• Join over 1.2 million students every month
  • Accelerate your learning by 29%
  • Unlimited access from just £6.99 per month

'An inspector calls' is a play by JB Priestley.

Extracts from this document...

Introduction

An Inspector calls 'An inspector calls' is a play by JB Priestley. It is set in 1912 but was written in 1945, just months after the end of World War II. It was no coincidence however, that Priestley chose to write the play at this time, it was indeed his deliberate action to publish it at such a vulnerable time. England was currently undergoing a period of great social and political change. And as many people had been affected by the war and the nation in need of drastic renovation, most people were leaning towards the introduction of a more socialist government in hope that it would draw a finer line between the extremely wealthy and the poor. However, much of the middle and upper classes still remained faithful to the ideals of capitalism, whereas Priestley, himself coming from a modest background, also favoured the ideals of socialism, many of which are presented in the play. Priestleys' political views had also been very much influenced by major incidents that had occurred throughout his life. Born in 1894, he would have himself been a witness to both world wars, which would have had a great impact on his social outlook. The depression of the 1930s would also have changed his views or shed new light on how he believed society should operate. After the Wall Street crash in 1929, millions of Americans were in desperate need of financial help from the government. However, the current government, under Herbert Hoover, disapproved of such involvement in its' citizens' lives. His capitalist ideal of 'rugged individualism' encouraged the belief of 'every man for himself'. Of course this had worked fine throughout the boom of the 1920s where people did not necessitate government aid, but now as people were starving and being evicted from their homes, rugged individualism was doomed for failure. However, when FDR Roosevelt was elected in 1929, major improvements were made within the space of a year. ...read more.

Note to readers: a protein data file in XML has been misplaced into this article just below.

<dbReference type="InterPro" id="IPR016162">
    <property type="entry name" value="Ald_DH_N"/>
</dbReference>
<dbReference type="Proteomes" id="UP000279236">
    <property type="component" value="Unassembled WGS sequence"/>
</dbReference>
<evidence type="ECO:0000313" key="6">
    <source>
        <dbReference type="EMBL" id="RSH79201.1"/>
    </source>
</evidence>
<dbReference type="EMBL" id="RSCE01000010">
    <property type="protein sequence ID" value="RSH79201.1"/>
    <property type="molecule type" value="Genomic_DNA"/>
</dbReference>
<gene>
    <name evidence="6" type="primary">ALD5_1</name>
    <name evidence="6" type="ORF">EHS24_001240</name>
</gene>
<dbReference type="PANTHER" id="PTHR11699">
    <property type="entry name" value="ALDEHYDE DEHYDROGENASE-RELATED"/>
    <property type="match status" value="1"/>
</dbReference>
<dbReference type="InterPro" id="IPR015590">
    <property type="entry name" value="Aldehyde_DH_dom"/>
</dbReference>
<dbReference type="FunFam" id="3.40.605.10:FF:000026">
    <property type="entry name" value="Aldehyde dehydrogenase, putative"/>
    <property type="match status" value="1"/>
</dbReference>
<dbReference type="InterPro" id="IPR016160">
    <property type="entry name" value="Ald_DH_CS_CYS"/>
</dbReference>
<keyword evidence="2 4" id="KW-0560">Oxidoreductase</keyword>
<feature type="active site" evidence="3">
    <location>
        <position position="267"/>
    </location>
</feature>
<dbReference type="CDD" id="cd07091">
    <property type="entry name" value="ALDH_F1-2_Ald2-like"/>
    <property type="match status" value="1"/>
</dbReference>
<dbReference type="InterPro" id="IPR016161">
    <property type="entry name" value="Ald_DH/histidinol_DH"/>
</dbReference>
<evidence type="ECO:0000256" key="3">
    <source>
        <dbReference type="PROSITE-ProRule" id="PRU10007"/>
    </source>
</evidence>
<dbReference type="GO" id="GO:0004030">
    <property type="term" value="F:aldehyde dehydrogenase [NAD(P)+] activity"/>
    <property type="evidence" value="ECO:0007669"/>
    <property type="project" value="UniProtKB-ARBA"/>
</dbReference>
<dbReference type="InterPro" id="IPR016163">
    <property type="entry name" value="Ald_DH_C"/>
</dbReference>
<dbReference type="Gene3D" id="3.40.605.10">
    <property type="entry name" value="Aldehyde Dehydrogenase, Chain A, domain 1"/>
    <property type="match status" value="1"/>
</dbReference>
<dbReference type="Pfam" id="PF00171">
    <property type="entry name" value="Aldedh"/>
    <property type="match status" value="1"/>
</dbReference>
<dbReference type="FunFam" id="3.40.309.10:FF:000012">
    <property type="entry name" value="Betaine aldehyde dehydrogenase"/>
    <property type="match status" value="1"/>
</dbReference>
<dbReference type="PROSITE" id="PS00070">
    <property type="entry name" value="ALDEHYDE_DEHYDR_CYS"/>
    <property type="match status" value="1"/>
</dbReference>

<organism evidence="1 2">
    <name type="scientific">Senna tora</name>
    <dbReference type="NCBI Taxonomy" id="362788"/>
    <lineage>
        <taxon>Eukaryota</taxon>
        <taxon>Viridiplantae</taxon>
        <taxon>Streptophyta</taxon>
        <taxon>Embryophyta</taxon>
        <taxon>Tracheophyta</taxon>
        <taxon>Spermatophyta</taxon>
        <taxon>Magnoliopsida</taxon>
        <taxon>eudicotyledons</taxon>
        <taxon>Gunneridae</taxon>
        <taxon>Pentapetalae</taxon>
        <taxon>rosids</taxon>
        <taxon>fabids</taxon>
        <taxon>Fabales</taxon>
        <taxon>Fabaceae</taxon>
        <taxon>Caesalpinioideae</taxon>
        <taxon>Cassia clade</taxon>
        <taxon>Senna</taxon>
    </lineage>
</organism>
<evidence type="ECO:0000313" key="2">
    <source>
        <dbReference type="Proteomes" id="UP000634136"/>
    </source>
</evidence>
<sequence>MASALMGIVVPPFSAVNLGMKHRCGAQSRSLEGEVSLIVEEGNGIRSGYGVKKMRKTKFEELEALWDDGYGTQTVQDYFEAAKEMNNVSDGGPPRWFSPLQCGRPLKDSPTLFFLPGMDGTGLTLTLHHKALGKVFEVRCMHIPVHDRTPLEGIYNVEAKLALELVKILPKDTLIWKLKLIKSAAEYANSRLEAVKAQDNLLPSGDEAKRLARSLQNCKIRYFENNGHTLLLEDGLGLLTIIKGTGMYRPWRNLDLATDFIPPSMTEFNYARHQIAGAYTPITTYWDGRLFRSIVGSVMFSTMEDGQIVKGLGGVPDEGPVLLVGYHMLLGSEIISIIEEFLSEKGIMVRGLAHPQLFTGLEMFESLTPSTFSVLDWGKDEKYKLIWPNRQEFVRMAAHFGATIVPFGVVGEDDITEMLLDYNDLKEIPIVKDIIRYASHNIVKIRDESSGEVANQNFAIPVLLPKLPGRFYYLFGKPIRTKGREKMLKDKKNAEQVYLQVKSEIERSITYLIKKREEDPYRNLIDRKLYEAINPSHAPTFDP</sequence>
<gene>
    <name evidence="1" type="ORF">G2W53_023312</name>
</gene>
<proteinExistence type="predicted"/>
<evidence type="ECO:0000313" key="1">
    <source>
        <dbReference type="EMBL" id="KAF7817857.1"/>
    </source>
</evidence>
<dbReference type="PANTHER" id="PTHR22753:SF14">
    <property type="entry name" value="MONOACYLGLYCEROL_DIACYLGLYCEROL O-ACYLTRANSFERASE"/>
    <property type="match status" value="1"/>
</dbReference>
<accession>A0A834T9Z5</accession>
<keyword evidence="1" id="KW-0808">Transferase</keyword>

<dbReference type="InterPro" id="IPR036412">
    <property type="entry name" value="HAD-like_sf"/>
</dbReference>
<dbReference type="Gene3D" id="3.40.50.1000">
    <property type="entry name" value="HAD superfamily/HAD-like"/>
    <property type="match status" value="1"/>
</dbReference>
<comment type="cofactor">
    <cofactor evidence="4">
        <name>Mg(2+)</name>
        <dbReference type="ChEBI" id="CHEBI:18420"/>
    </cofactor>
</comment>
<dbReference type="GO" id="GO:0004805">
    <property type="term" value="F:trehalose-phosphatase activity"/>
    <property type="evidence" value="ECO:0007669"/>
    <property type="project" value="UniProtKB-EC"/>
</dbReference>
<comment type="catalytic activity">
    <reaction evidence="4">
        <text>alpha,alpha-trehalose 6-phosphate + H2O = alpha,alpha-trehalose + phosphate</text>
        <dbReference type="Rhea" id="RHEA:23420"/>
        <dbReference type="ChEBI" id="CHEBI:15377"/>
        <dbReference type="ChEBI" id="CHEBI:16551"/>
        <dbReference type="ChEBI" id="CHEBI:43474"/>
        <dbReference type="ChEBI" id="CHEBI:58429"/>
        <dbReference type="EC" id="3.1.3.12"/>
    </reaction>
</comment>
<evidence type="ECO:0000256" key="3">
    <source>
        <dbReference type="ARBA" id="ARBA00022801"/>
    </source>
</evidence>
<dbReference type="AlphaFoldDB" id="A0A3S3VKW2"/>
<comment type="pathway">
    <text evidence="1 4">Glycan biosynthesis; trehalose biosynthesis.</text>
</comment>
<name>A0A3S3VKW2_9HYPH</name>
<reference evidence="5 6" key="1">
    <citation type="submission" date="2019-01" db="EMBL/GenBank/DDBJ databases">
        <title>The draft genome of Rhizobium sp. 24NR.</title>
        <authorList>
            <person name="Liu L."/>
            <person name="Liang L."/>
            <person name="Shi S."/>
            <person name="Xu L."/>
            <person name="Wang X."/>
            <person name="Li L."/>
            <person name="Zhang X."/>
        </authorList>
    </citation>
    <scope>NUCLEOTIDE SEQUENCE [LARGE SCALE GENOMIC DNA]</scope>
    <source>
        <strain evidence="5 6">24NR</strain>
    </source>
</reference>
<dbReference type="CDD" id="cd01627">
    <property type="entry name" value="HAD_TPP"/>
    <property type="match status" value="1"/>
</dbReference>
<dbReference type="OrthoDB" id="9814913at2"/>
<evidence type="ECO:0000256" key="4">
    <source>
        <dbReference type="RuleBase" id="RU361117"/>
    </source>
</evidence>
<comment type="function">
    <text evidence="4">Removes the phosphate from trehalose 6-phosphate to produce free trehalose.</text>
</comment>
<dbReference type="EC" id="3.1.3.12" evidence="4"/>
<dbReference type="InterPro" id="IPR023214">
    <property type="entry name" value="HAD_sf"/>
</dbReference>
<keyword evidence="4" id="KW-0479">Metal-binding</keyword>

Middle

Sheila gives the impression of a caring, compassionate young girl, but in retrospective irony, the audience will soon realise how improper her words are. After some persuasion from the inspector, Mr Birling allows his daughter to be questioned. The inspector had previously mentioned that after having been fired from Birling and Co. Eva Smith was out of work for two months, and having no parents or home to go back to, she lived in lodgings with the little money she had saved from working at the factory. It so happened however that she had a wonderful stroke of luck and found a job at Milwards, a popular and somewhat prestigious fashion store of the time. However, after about a couple of months, just as she felt that she was settling down nicely, they told her she had to go. It was admitted that it had nothing to do with how Eva was working, but that a customer had made a complaint and so she would have to leave. Upon hearing this Sheila becomes uneasy and asks what the girl looked like, the inspector moves nearer towards a light and shows her a photograph of Eva, at which Sheila gives a little cry and rushes out of the room. When later Sheila is confronted with her actions, amidst repentant pleas she admits that she complained to the manager of Milwards because she had been jealous of Eva: ' The dress suited her, she was the right type for it. She was a very pretty girl too...and that didn't make it any better. When I tried the thing on I knew it was all wrong, I caught sight of this girl smiling at Miss Francis - as if to say, ' doesn't she look awful' - and I was absolutely furious.' While Priestley still thought that the younger generation provided greater hope for the ideas of socialism, this shows how he felt anyone could fall victim to hypocrisy, and how it would be very easy, however sorry afterwards, for anyone born into such wealth to succumb to the uncontrollable flaws of human nature. ...read more.

Conclusion